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Bill O’Reilly has convinced a New York Supreme Court judge to seal a vast amount of court records in his $10 million lawsuit against Michael Klar, an attorney who represented the former Fox News star’s ex-wife Maureen McPhilmy.
The television personality, who lost his Fox News job upon attention to $13 million in sexual harassment settlements, is claiming in his suit that Klar aided and abetted McPhilmy in fraudulently inducing O’Reilly to enter into a separation agreement leading to the dissolution of his marriage and then submitting a divorce judgment for execution which incorporated non-consensual terms.
After O’Reilly publicly filed his complaint in December, Klar brought a motion to dismiss with multiple documents from the matrimony case as exhibits. But Klar couldn’t do so publicly because O’Reilly insisted all materials were confidential. Divorce records are routinely sealed, but what makes this case somewhat unusual — besides O’Reilly’s public stature — is Klar’s insistence that he should be allowed public vindication in the face of O’Reilly’s publicly lodged accusations of fraud.
Then, Gizmodo Media — formerly known as Gawker Media — intervened with its own arguments. CNN considered doing the same, but got cold feet.
“Mr. O’Reilly is a high profile plaintiff who has availed himself of the courts of this state on multiple occasions to pursue cases against his ex-wife — and now against her lawyer — for millions of dollars in damages for fraudulent inducement to enter into a contract,” wrote Gizmodo’s attorneys. “At the same time, he uses his public platform as a conservative television personality to advocate for what he refers to as ‘family values.’ There is substantial public interest in understanding how Mr. O’Reilly’s personal conduct — which is furthered by his use of the judicial system — diverges from the political, religious or social stances he takes publicity.”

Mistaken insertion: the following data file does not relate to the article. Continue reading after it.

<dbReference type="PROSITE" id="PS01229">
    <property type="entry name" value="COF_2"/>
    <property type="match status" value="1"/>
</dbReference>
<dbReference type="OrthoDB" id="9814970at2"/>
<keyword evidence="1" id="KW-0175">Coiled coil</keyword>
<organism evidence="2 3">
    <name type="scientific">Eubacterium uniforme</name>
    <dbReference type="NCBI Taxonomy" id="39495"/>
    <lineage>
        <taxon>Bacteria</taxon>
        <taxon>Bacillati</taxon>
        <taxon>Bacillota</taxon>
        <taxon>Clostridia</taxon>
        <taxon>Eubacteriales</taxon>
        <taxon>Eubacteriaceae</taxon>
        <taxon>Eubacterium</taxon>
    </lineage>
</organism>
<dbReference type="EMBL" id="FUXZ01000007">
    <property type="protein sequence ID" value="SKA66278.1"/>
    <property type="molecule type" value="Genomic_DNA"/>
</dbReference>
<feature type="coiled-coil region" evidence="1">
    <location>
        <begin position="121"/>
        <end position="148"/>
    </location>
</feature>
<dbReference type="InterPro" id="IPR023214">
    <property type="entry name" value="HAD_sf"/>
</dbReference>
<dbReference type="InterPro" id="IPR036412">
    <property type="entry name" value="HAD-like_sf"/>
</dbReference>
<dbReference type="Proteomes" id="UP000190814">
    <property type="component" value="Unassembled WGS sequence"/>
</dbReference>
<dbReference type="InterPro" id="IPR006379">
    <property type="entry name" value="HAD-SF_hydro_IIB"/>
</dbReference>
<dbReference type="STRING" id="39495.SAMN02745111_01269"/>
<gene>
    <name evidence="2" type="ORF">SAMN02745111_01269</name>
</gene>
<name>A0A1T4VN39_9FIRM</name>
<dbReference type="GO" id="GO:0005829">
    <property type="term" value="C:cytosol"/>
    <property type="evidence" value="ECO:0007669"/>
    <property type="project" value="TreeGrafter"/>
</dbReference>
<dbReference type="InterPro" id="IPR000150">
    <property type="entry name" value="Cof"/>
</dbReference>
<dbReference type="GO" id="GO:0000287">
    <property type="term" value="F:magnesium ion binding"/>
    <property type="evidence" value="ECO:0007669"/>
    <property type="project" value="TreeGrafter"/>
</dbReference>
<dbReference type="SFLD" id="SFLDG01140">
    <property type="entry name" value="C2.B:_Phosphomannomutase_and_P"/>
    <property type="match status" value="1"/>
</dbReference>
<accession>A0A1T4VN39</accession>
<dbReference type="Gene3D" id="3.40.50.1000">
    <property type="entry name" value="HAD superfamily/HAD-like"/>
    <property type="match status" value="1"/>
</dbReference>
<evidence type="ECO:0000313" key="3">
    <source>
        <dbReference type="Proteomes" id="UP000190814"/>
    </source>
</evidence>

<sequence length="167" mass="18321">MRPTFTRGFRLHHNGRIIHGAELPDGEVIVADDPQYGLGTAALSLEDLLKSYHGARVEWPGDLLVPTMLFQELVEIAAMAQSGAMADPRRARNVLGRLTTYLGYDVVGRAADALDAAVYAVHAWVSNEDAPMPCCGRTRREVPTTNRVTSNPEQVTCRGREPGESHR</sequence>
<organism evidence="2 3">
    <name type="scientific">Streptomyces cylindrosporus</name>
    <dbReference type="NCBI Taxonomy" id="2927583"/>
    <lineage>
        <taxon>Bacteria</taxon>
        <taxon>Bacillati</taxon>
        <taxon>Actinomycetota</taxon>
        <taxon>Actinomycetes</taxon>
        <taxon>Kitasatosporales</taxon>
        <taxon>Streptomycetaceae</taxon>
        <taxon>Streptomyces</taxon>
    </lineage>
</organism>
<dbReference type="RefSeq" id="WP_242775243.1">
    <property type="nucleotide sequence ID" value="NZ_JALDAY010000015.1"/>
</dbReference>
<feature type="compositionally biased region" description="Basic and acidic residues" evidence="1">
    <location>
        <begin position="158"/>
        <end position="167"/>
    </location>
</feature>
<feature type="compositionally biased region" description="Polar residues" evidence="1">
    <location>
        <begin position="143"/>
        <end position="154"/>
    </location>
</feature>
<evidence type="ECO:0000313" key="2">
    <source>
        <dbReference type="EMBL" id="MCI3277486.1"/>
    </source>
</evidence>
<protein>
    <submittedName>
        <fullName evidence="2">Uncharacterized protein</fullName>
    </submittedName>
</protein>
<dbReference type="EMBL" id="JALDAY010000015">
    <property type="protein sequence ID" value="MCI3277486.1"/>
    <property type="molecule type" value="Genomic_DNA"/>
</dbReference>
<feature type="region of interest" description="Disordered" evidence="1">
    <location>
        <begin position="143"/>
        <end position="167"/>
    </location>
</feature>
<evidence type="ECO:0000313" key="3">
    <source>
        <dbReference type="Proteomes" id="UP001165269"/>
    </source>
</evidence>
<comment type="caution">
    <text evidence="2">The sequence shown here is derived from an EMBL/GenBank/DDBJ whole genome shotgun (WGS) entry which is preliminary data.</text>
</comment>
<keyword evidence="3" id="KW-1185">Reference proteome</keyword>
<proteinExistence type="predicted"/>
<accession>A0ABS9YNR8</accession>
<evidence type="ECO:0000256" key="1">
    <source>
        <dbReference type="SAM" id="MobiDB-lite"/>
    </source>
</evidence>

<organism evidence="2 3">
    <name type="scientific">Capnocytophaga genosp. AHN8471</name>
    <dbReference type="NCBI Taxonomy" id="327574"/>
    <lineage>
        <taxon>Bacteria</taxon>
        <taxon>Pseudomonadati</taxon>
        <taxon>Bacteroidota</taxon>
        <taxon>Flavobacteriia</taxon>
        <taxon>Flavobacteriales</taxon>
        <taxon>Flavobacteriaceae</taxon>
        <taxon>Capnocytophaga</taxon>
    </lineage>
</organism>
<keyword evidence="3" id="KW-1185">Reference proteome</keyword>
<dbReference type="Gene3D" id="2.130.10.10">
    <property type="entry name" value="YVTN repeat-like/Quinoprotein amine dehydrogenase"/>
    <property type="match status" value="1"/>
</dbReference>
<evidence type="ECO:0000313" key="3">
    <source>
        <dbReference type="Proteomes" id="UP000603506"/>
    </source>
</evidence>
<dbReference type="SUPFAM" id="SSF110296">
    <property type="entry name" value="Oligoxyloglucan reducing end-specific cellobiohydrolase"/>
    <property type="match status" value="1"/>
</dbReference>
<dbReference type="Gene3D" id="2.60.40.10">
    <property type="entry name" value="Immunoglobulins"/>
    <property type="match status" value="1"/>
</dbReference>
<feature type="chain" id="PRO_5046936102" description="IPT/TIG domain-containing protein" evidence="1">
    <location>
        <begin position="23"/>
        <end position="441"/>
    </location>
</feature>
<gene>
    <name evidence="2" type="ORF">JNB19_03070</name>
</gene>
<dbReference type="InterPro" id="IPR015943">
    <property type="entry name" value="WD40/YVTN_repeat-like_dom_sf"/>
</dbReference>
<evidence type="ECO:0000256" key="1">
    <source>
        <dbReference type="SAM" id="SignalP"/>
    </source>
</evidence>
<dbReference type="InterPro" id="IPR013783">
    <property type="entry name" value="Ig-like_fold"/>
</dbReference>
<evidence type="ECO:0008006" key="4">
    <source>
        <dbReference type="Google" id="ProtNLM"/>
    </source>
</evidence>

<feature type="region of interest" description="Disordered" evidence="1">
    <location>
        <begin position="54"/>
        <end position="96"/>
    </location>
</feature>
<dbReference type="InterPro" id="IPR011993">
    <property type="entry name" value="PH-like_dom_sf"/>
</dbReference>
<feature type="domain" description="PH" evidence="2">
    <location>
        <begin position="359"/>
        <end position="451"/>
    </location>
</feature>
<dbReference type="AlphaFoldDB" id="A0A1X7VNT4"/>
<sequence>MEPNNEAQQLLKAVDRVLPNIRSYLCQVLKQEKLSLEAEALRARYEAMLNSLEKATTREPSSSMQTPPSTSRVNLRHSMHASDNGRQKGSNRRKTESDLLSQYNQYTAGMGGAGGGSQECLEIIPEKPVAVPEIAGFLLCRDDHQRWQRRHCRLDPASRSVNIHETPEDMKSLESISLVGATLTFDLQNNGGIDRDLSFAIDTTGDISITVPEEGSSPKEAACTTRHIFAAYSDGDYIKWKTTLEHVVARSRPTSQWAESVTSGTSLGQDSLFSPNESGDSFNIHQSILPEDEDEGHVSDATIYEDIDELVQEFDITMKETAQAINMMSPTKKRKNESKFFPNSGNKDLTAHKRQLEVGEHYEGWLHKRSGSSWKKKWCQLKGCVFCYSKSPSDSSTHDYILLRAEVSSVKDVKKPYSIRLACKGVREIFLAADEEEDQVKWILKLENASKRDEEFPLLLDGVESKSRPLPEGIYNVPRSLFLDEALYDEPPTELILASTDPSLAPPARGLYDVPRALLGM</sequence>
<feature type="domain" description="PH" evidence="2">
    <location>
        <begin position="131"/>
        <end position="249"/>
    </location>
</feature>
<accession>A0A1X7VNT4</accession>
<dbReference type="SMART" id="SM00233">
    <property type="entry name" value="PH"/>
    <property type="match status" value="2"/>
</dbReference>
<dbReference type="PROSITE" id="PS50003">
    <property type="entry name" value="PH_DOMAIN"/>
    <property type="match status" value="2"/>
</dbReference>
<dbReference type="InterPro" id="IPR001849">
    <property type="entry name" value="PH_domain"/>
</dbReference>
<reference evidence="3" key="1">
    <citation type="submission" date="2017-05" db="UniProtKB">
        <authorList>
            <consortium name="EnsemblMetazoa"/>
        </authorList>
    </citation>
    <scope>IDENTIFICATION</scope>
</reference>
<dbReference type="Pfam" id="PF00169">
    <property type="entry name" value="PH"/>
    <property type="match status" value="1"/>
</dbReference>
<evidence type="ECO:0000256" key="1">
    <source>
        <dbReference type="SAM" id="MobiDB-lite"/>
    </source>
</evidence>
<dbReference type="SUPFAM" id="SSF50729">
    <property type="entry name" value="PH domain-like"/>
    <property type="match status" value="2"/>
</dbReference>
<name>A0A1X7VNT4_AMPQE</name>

In turn, O’Reilly argued that “past media attention has caused his children extreme emotional distress” and that he and his wife had “agreed to strict confidentiality of the terms and circumstances of the Separation Agreement to shield the children from the pressures of unwanted and intrusive publicity surrounding the separation.”
Judge Jeffrey Brown thus had to figure out not only whether to keep matrimonial records private, but also to seal documents that referenced these documents. He had to weigh the public interest against privacy (including McPhilmy’s) and also heed how records were previously sealed in the divorce case and then affirmed by an appellate court. He was also influenced by the 2014 passage of a New York procedural rule — 22 N.Y.C. R.R. §202.5(e) — aimed at preventing the unnecessary disclosure of confidential personal information.
The judge ultimately decides to seal almost everything while also granting a motion to keep secret “any future motion or pleadings in this action that disclose or refer to such confidential material.”
The procedural rules may also allow the judge to exclude members of the public — including the press — from future hearings and a trial. It’s something that O’Reilly’s lawyers could take advantage of when the judge entertains oral arguments about whether to dismiss the case at a hearing later this month. In the meantime, O’Reilly has already become redaction-happy in court filings.
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